Tuesday, March 17, 2009

Spring Light in Yosemite Valley

The spring equinox is only a few days away, and the light is changing rapidly in Yosemite Valley. In winter the rising and setting sun strikes formations on the north side of the valley like El Capitan, Three Brothers, and Yosemite Falls. In summer the best light shifts to the rocks and falls on the south side of the valley - Glacier Point, Sentinel Rock, Cathedral Rocks, and Bridalveil Fall.

For Yosemite Falls, the best light doesn't match up with the biggest flow. As the water volume grows in spring, the sun rises further and further north, and the light doesn't reach the falls until 9:30 to 10:00 a.m. in April and May.

But Bridalveil Fall is better situated for spring light. From late March through about the end of April the sun sets through a gap to the west, and Bridalveil receives beautiful golden light just before sunset. The accompanying photo was made on March 27th, 2007 from Tunnel View. In May and June the light gets cut off earlier, but it's still nice.

Bridalveil Fall can be photographed from across the river along Northside Drive (location 4 in my book, The Photographer's Guide to Yosemite), Valley View (location 5), Tunnel View (location 8), or from the Bridalveil Fall parking lot and trail (location 7). You can see a rainbow right from the parking lot between about 5:00 - 6:00 p.m. throughout the spring. (Unfortunately the book is temporarily out of print; it should be available again sometime this spring.)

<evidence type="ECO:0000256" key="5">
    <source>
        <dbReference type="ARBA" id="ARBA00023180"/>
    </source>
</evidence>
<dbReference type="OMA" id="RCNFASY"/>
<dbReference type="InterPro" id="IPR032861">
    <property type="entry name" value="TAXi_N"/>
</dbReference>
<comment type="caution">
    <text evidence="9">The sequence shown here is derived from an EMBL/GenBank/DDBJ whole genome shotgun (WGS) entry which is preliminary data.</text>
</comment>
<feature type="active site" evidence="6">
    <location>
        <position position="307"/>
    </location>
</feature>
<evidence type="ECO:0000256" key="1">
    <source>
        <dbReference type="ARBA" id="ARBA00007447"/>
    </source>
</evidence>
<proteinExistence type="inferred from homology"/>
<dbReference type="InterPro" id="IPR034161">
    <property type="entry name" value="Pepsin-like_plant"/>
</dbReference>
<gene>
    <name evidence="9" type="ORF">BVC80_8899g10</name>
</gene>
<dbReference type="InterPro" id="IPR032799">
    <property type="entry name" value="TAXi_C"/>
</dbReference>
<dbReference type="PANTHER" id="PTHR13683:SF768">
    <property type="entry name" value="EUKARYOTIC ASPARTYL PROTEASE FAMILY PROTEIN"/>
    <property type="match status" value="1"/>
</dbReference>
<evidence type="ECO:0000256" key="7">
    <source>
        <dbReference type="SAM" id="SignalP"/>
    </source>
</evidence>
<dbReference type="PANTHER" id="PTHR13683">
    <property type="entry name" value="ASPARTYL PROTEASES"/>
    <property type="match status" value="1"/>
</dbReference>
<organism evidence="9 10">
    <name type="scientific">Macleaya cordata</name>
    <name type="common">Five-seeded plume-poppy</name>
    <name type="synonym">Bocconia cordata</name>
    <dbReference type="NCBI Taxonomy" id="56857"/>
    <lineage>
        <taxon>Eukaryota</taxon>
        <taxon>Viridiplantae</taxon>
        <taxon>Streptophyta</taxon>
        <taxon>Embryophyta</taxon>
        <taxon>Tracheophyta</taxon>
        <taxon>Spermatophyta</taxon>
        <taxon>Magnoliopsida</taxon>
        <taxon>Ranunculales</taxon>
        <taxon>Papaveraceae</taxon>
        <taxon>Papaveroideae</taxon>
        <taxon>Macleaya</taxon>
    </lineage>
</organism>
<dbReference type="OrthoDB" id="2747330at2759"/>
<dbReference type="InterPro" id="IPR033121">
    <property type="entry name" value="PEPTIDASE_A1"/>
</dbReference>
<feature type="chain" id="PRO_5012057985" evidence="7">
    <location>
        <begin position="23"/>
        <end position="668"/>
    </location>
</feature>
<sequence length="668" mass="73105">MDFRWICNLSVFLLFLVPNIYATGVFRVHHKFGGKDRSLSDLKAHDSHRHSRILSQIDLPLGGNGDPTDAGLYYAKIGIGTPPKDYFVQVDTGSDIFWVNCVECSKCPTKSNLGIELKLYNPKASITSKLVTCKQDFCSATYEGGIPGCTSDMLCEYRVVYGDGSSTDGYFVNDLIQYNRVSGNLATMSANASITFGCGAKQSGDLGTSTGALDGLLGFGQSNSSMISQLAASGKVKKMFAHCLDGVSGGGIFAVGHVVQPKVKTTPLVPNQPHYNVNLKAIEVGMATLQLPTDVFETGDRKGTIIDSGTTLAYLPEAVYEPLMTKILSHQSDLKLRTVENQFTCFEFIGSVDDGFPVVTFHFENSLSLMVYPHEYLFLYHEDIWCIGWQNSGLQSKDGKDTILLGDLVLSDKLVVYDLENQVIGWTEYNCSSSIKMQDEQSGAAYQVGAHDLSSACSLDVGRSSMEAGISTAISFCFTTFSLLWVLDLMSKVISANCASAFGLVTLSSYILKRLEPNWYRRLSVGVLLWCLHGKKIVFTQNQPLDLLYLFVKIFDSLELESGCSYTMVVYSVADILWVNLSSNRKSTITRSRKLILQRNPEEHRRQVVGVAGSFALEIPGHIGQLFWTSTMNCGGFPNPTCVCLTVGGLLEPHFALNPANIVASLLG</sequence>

Poppies Update:

The poppies in the Merced River canyon are still going strong. While the earliest-blooming spots - mainly in the burned areas - may start to fade soon, other areas have just started flowering and should last a little longer.


  1. Can you tell us at what time of the year the moonrise and Half Dome can be photographed together.
    Thanks, John Cullen

  2. Hi John,

    This is one of those questions that I wish I could just answer by saying buy my book (The Photographer's Guide to Yosemite). But since this won't be available again until August, I'll try to give you a brief answer.

    Half Dome and the moon can be photographed together any time of year, depending on your position. You want to be photographing this scene two or three days before the actual full moon date, so the moon has a chance to rise high enough to be visible while there's still light on the landscape. In winter the full moon rises east-northeast, to the left of Half Dome from Yosemite Valley, and this is probably the best all-around time. In late spring and summer the moon rises east-southeast, would appear to the right of Half Dome, and then only if you're somewhere like Columbia Point (on the Upper Yosemite Falls Trail) or Yosemite Point, where you're looking more southeast toward Half Dome.


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